Writer Pep Talk

This Guy.Shopping for a Space Marine chapter to write about is hard.

Very hard.

From what I can tell, the first and some of the second founding chapters are the most interesting, and the ones that everyone wants to read about the most. After browsing through the Black Library’s current selection of Space Marine books, there are very few books about non First Founding Space Marine chapters.

My theory? It’s those amazing Horus Heresy stories. We associate what happens mostly to those Legions. We’re drawn to the Imperial Fists, Blood Angels and Iron Warriors, because those names have been around a long, long time. Guys like the Brazen Claws, Chosen of Nemeroth and Minotaurs? Not so much.

Take a nobody and make them interesting. That’s a big challenge.

I’ve been at this for a few years now. Only this year, I’m more serious than ever. I’ve been published a few times in other, non-Black Library anthologies and I’m going to continue to be published whether or not I ever make it into the BL. Win, lose or draw, writing is what I do and what I’m going to continue to do, big leagues or not.

A few years ago, I was content to be the same as a thousand other fans out there, who wait for the submission window, shoot them something, and then do nothing else with their career. I was content to do fan fictions before, now I want more than that. I’m serious about writing.

I’m hungry for something bigger.

I can understand how other people can be disgusted by that. The thought of writing for total pocket change. Having to not only work creative, but editing and marketing and finances. Being an artist sounds totally beautiful, but when they hear about the sheer amount of work that has to be done to get published and keep getting published, they see the ugly. The guys who try, fail and give up thought they were going to get a runaway hit.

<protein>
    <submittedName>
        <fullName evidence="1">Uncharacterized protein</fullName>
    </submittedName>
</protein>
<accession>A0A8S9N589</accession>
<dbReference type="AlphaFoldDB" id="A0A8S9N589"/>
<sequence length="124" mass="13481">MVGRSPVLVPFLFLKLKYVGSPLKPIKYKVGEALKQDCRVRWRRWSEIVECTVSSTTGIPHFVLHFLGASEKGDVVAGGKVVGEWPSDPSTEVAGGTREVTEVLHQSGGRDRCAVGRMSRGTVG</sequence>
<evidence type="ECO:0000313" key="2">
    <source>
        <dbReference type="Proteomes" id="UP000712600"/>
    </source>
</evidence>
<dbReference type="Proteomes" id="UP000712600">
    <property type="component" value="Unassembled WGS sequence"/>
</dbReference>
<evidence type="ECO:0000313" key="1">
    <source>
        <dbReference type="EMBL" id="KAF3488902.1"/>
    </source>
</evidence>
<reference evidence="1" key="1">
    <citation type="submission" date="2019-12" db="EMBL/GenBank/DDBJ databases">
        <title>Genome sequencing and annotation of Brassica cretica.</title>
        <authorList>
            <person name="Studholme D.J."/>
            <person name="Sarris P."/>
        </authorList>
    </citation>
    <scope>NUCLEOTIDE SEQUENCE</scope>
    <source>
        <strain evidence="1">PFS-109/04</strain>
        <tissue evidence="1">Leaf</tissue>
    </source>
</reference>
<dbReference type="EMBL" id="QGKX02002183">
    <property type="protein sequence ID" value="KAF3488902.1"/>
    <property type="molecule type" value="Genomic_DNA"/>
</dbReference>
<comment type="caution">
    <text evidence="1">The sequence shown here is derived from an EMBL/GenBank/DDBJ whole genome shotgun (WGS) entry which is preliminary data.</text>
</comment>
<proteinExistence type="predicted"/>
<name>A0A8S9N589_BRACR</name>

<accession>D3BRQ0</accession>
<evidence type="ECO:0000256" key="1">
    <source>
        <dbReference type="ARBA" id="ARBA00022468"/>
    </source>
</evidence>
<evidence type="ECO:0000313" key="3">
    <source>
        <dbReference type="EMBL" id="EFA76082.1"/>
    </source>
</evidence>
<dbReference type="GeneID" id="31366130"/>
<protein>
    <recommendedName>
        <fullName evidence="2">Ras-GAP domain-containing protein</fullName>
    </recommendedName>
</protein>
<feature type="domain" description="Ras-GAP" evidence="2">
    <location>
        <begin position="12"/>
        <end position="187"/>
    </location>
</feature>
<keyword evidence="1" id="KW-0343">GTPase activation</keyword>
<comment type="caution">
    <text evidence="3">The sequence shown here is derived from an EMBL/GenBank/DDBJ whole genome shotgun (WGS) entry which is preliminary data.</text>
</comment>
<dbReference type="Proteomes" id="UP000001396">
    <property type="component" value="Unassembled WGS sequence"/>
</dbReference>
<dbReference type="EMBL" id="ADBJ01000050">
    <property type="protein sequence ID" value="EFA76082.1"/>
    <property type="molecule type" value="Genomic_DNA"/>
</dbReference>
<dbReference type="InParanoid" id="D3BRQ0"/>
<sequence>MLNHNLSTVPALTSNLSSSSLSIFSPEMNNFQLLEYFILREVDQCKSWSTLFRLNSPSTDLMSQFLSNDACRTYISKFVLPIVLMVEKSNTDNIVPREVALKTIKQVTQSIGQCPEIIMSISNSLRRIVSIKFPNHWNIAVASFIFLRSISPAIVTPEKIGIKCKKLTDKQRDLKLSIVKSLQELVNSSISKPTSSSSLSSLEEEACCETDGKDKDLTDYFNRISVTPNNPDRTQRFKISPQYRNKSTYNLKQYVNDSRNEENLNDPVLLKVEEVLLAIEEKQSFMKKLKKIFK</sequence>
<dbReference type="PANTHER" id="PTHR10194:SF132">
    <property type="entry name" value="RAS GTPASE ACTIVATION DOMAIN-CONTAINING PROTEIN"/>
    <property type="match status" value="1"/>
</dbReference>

Life doesn’t work like that. Even the best had to hammer it, and hammer it hard.

You get told you can’t do prose?
You keep writing.
You get that rubber stamp template rejection letter?
You keep writing.
Your story bombs?
You keep writing.

And you keep writing, writing, writing. And you don’t stop. No matter who says no, you keep writing.

Maybe I started this with some thoughts about writing for the Black Library. But there is so much more to it. Maybe you, who is reading this, wants to get accepted by BL, or Tor or Random House or whomever else out there. Weird Tales, Dark Moon Digest. Maybe you want Stephen King to say your work inspired him to write again. Maybe you want to write that book that is so incredible, even J.R.R. Tolkien, George Orwell and Robert E. Howard get out of their graves to go get a copy. Whoever you want to get published by is just the symptom. Writing is the disease.

Keep writing.

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In the Beginning…

Chain swords cure everything.

Chain swords cure everything.

Started a new blog. I considered using Rots Your Brain for my writings as well, but I defined the scope of that as being for movies and television. To change its focus would be undesirable given its focus for mainstream appeal. Warhammer 40k isn’t mainstream, at least not yet… the attention that Space Marine is getting could really begin to change all that. Still, I hope the attention doesn’t go to the creator’s heads. It’s the hardcore fan base who will always be loyal, long after the more fickle fans have gotten over whatever caused the surge in popularity in the first place.